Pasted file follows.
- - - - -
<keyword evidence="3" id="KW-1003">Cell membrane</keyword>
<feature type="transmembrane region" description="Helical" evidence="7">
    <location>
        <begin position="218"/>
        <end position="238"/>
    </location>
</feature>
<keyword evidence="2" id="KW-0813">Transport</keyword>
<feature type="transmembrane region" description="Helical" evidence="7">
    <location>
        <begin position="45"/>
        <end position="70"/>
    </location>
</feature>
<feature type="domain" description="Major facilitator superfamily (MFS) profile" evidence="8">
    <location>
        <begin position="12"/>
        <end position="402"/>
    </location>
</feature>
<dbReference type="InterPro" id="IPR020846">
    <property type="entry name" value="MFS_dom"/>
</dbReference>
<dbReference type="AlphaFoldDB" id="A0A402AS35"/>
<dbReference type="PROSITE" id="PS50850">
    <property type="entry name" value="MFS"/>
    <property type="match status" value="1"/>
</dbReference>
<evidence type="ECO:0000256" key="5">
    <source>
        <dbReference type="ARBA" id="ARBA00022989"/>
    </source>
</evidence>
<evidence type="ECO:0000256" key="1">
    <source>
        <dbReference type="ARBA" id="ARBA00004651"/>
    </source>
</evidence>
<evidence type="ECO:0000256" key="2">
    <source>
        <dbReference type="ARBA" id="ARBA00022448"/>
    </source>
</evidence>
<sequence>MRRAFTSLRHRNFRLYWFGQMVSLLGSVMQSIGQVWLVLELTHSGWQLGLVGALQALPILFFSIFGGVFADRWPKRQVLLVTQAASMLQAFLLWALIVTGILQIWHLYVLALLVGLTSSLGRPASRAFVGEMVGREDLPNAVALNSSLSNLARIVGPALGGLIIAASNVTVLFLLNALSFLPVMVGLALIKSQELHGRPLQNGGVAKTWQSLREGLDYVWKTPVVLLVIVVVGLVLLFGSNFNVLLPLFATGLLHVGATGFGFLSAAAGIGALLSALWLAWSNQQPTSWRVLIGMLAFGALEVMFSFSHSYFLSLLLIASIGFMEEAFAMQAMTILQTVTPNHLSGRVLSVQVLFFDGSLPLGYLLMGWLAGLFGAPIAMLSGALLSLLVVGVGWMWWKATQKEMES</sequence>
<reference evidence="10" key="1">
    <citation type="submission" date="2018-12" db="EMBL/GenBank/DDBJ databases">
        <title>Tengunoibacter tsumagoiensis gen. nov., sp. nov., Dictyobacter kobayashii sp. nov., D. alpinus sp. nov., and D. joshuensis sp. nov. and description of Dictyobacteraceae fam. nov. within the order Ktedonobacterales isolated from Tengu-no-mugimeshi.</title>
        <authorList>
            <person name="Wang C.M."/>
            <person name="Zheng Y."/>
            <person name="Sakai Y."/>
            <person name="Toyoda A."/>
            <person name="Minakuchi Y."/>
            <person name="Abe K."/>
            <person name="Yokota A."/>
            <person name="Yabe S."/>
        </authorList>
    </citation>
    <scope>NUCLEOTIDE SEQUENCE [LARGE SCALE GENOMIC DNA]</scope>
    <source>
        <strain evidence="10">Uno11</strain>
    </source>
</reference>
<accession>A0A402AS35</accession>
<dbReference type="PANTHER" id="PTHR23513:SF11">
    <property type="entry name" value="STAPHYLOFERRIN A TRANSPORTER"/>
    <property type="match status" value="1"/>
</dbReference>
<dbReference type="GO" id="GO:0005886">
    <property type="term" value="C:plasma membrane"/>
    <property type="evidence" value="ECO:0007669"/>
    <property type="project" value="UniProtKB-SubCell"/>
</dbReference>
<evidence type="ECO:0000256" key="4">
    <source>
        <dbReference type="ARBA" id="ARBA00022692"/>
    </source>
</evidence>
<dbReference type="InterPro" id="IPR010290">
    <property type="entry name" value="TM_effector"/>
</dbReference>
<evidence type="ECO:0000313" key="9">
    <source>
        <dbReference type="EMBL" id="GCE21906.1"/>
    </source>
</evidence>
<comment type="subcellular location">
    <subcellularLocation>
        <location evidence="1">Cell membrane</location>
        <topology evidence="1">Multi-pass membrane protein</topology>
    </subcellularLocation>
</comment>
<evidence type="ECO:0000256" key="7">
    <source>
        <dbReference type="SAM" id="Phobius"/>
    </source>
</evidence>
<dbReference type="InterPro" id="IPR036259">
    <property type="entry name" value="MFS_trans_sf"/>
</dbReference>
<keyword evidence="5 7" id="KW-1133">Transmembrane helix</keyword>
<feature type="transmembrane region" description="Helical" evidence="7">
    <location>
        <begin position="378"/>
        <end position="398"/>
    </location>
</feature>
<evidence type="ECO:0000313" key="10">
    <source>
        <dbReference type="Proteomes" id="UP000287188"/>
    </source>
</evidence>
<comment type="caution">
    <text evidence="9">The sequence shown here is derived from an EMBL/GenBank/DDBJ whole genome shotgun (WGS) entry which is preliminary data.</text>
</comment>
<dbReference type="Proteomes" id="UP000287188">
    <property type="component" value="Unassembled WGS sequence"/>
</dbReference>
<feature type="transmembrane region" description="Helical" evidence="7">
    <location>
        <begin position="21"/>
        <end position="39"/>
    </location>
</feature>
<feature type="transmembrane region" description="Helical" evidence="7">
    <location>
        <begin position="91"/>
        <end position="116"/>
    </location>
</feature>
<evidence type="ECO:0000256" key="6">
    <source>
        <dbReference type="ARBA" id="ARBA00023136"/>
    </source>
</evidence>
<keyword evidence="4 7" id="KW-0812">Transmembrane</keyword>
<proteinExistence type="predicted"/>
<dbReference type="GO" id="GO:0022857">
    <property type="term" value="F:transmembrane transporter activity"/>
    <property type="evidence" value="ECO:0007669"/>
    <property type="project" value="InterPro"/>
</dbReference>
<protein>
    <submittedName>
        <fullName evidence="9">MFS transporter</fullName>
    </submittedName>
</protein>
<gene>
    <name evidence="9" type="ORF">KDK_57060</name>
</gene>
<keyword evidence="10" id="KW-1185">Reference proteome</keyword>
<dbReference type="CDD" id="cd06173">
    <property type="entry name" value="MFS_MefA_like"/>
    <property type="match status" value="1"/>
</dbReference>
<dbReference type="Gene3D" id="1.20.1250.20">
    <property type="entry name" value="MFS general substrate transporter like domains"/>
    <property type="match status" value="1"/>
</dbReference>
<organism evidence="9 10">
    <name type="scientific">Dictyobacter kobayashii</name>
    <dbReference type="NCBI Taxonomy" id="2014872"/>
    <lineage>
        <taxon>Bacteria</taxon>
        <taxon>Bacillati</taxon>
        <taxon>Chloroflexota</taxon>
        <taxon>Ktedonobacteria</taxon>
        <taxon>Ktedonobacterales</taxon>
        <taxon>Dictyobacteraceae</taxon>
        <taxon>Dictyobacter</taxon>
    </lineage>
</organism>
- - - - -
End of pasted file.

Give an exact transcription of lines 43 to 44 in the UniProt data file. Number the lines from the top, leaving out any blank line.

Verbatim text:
</evidence>
<sequence>MRRAFTSLRHRNFRLYWFGQMVSLLGSVMQSIGQVWLVLELTHSGWQLGLVGALQALPILFFSIFGGVFADRWPKRQVLLVTQAASMLQAFLLWALIVTGILQIWHLYVLALLVGLTSSLGRPASRAFVGEMVGREDLPNAVALNSSLSNLARIVGPALGGLIIAASNVTVLFLLNALSFLPVMVGLALIKSQELHGRPLQNGGVAKTWQSLREGLDYVWKTPVVLLVIVVVGLVLLFGSNFNVLLPLFATGLLHVGATGFGFLSAAAGIGALLSALWLAWSNQQPTSWRVLIGMLAFGALEVMFSFSHSYFLSLLLIASIGFMEEAFAMQAMTILQTVTPNHLSGRVLSVQVLFFDGSLPLGYLLMGWLAGLFGAPIAMLSGALLSLLVVGVGWMWWKATQKEMES</sequence>